PI Original Matthew Blake Friday January 20th, 2012, 2:58pm

The PI Week in Review

The week that was in Illinois politics and government (January 16-20).

Chicago and Cook County News

The Chicago City Council approved Thursday, 41-8, a new map of Chicago’s 50 wards, just clearing the threshold to avoid a public referendum on competing maps. But the final compromise map could face legal action, as it was rushed through City Council using a parliamentary maneuver and may not uphold the “one man, one vote” rule. A legal redistricting expert on Monday, though, did tell city council members that the compromise map should pass legal muster in the likely event of a lawsuit.

The other major council news of the week was passage Wednesday of two ordinances that deal with regulating protests in anticipation of the May G8 and NATO summits. The ordinances attracted a large and passionate number of protesters outside of City Hall, who see the measures as undermining their First Amendment Rights.

There are other issues with the international summits. At a council committee hearing Tuesday, Chicago Police Department leadership acknowledged that they have pretty broad guesses about what security will be needed for the NATO and G8 summits. They aren’t sure how many people will attend the summits and who might be arrested for spontaneously protesting.

PI looked Friday at Liberate the Southside a group that seeks to place homeless families in abandoned houses big banks have foreclosed on. The group gathered near the corner of 87th and Kenwood on Wednesday to move single mother Tene Smith and her two children into a newly renovated house.

We reported that Ald. George Cardenas, chairman of the city council health committee, plans to hold a hearing to review cuts in the city’s 2012 mental health care budget. This includes the outlined closing of six of the city’s 12 mental health clinics. Cardenas’s assertion comes as the coalition Mental Health Movement released a report Thursday critical of the closings.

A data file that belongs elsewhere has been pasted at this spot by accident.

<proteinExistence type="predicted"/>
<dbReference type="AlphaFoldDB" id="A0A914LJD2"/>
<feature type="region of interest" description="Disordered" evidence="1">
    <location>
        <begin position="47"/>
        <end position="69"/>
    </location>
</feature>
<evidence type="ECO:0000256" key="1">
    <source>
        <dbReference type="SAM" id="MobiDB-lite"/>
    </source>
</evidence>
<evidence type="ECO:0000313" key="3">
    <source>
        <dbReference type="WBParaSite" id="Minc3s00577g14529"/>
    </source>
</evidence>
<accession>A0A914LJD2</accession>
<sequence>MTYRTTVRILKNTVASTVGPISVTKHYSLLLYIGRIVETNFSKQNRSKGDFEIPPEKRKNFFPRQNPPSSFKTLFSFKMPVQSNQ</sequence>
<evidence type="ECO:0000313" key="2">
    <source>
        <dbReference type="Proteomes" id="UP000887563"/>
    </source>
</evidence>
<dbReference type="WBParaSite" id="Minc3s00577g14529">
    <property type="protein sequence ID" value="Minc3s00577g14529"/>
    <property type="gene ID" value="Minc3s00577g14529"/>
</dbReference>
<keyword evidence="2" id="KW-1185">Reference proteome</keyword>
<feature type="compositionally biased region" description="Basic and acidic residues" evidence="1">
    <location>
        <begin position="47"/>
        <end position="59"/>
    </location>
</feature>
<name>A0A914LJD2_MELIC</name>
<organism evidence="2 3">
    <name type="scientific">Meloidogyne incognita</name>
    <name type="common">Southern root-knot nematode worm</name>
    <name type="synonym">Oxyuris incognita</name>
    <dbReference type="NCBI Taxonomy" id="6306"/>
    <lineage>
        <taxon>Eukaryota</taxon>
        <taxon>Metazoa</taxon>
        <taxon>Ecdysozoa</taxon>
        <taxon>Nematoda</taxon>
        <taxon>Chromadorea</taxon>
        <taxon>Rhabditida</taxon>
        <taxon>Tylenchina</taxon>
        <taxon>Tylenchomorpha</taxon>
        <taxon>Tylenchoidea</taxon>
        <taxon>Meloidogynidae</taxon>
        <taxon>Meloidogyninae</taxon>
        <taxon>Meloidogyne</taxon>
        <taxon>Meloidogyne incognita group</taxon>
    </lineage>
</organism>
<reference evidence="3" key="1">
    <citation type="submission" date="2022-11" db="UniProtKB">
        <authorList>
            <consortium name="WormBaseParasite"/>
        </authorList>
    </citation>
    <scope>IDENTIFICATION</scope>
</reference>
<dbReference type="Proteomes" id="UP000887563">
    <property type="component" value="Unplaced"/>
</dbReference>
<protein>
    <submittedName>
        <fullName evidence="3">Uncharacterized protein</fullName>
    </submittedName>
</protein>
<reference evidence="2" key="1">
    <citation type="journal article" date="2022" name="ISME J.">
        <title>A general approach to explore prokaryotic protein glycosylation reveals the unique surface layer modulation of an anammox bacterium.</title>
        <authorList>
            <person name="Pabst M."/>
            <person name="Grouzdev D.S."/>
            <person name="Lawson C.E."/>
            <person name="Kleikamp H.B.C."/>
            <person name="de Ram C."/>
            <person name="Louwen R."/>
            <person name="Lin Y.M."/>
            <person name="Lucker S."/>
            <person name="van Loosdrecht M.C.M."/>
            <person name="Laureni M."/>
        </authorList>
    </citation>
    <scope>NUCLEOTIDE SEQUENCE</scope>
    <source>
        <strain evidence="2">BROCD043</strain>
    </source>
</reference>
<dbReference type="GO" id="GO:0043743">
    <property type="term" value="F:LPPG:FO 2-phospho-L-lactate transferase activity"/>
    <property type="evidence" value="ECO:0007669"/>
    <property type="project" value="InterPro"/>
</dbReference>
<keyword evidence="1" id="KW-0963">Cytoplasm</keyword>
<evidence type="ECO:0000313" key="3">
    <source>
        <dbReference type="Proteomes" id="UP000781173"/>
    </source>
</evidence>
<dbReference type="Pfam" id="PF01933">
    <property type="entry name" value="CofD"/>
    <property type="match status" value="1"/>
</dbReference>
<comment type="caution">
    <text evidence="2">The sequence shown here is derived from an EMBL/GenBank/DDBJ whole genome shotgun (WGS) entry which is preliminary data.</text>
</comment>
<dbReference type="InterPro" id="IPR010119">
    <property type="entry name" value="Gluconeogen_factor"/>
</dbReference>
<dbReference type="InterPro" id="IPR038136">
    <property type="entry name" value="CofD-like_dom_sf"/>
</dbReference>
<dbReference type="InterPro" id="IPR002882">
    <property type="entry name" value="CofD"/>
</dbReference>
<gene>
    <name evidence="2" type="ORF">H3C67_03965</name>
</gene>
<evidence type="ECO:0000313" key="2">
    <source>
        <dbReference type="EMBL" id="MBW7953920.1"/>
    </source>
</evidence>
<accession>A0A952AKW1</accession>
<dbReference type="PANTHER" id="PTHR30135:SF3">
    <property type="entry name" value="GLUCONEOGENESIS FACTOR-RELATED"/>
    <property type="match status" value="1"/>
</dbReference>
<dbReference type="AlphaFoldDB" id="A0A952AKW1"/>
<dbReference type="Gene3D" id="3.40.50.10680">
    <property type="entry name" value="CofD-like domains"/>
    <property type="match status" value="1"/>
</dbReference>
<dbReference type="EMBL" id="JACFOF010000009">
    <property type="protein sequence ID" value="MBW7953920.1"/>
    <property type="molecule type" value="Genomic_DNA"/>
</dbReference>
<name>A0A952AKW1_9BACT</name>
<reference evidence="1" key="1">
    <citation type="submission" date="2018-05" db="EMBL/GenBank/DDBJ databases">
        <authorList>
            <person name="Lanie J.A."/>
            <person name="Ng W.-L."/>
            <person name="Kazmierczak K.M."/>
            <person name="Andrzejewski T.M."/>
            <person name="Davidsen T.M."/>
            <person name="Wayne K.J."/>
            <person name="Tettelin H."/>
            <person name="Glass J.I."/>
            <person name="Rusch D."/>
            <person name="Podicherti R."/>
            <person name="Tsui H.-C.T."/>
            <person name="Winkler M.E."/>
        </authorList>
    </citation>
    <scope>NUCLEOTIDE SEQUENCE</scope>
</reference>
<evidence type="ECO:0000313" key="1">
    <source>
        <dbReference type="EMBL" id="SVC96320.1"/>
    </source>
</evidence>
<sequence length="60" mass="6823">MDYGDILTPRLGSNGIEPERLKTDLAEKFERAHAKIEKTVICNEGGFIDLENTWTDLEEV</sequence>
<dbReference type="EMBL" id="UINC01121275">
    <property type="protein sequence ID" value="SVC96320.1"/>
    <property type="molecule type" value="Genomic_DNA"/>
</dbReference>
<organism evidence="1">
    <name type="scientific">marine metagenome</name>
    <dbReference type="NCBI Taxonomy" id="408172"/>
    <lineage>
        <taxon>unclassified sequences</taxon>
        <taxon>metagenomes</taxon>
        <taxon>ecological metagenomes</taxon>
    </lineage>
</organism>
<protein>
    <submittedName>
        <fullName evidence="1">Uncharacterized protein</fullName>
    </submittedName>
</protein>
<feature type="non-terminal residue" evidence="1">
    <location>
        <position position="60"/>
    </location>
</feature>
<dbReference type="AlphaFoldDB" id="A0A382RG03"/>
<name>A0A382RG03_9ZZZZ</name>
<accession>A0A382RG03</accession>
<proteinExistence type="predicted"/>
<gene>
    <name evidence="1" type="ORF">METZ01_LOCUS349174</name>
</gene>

PI looked at an initial victory for the workers at Rolf’s Patisserie in Lincolnwood, a suburb north of Chicago, as workers announced Thursday that they belatedly received their last paycheck from working at the now shuttered bakery. Rolf’s announced they were closing in December and employees subsequently filed a class action lawsuit that sought past pay and severance.

Emanuel flew to fly in to Washington, D.C. Friday to speak at the U.S. Conference of Mayors regarding Chicago city colleges. Emanuel wants to continue Richard Daley’s push of making the city colleges more vocationally oriented.

Emanuel said Thursday that he plans to join 69 other mayors on the Mayors For The Freedom To Marry initiative, which supports legalizing same sex marriage.

Protests were held in Chicago earlier this week that evoked the memory of Dr. Martin Luther King, Jr. On Sunday, a day before King’s holiday, Occupy Chicago and a coalition of African American religious leaders called on Congress to pass legislation that will create jobs and revenue as well as provide meaningful relief to homeowners who face foreclosure.

On Monday, Martin Luther King, Jr. day, the Chicago Teachers Union and advocacy group Action Now collaborated on a protest against the Chicago Public School’s proposal to close or turnaround 18 schools. Protesters marched through Lawndale – where King lived during his time in Chicago – to Herzl Elementary School, which is targeted for a school turnaround.